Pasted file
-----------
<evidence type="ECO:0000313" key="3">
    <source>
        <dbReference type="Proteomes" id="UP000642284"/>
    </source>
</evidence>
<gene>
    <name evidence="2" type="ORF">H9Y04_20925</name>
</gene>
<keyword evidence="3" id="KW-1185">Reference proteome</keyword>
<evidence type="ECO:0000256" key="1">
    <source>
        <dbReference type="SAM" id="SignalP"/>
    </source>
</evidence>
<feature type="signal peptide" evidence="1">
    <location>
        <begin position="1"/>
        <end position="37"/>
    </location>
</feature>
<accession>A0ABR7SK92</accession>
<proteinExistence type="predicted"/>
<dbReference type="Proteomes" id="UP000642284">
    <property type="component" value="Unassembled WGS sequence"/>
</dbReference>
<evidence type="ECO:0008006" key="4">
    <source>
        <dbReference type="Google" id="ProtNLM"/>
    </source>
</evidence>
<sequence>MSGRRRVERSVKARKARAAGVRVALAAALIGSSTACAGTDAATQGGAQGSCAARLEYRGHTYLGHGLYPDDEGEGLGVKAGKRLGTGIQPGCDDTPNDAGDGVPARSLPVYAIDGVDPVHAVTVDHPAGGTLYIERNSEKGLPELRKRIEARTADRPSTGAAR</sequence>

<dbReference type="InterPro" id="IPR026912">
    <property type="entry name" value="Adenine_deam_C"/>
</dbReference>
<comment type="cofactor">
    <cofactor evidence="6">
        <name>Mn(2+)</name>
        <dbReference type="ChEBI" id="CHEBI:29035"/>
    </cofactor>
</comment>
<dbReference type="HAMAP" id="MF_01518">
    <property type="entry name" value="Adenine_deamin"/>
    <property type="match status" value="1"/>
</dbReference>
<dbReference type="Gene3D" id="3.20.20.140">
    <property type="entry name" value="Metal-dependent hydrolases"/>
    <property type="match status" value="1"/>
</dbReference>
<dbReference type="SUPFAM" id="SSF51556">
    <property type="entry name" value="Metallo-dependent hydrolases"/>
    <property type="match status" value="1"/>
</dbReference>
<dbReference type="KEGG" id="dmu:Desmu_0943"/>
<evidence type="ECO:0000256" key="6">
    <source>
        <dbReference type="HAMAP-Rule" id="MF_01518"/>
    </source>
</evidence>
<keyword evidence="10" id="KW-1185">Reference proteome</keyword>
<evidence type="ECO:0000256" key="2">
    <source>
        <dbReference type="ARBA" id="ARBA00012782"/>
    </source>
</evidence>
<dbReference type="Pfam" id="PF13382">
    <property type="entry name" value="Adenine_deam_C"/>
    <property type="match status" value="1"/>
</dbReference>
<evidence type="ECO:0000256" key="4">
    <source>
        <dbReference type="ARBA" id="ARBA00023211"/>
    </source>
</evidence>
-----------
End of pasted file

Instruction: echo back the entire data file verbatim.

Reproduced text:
<evidence type="ECO:0000313" key="3">
    <source>
        <dbReference type="Proteomes" id="UP000642284"/>
    </source>
</evidence>
<gene>
    <name evidence="2" type="ORF">H9Y04_20925</name>
</gene>
<keyword evidence="3" id="KW-1185">Reference proteome</keyword>
<evidence type="ECO:0000256" key="1">
    <source>
        <dbReference type="SAM" id="SignalP"/>
    </source>
</evidence>
<feature type="signal peptide" evidence="1">
    <location>
        <begin position="1"/>
        <end position="37"/>
    </location>
</feature>
<accession>A0ABR7SK92</accession>
<proteinExistence type="predicted"/>
<dbReference type="Proteomes" id="UP000642284">
    <property type="component" value="Unassembled WGS sequence"/>
</dbReference>
<evidence type="ECO:0008006" key="4">
    <source>
        <dbReference type="Google" id="ProtNLM"/>
    </source>
</evidence>
<sequence>MSGRRRVERSVKARKARAAGVRVALAAALIGSSTACAGTDAATQGGAQGSCAARLEYRGHTYLGHGLYPDDEGEGLGVKAGKRLGTGIQPGCDDTPNDAGDGVPARSLPVYAIDGVDPVHAVTVDHPAGGTLYIERNSEKGLPELRKRIEARTADRPSTGAAR</sequence>

<dbReference type="InterPro" id="IPR026912">
    <property type="entry name" value="Adenine_deam_C"/>
</dbReference>
<comment type="cofactor">
    <cofactor evidence="6">
        <name>Mn(2+)</name>
        <dbReference type="ChEBI" id="CHEBI:29035"/>
    </cofactor>
</comment>
<dbReference type="HAMAP" id="MF_01518">
    <property type="entry name" value="Adenine_deamin"/>
    <property type="match status" value="1"/>
</dbReference>
<dbReference type="Gene3D" id="3.20.20.140">
    <property type="entry name" value="Metal-dependent hydrolases"/>
    <property type="match status" value="1"/>
</dbReference>
<dbReference type="SUPFAM" id="SSF51556">
    <property type="entry name" value="Metallo-dependent hydrolases"/>
    <property type="match status" value="1"/>
</dbReference>
<dbReference type="KEGG" id="dmu:Desmu_0943"/>
<evidence type="ECO:0000256" key="6">
    <source>
        <dbReference type="HAMAP-Rule" id="MF_01518"/>
    </source>
</evidence>
<keyword evidence="10" id="KW-1185">Reference proteome</keyword>
<evidence type="ECO:0000256" key="2">
    <source>
        <dbReference type="ARBA" id="ARBA00012782"/>
    </source>
</evidence>
<dbReference type="Pfam" id="PF13382">
    <property type="entry name" value="Adenine_deam_C"/>
    <property type="match status" value="1"/>
</dbReference>
<evidence type="ECO:0000256" key="4">
    <source>
        <dbReference type="ARBA" id="ARBA00023211"/>
    </source>
</evidence>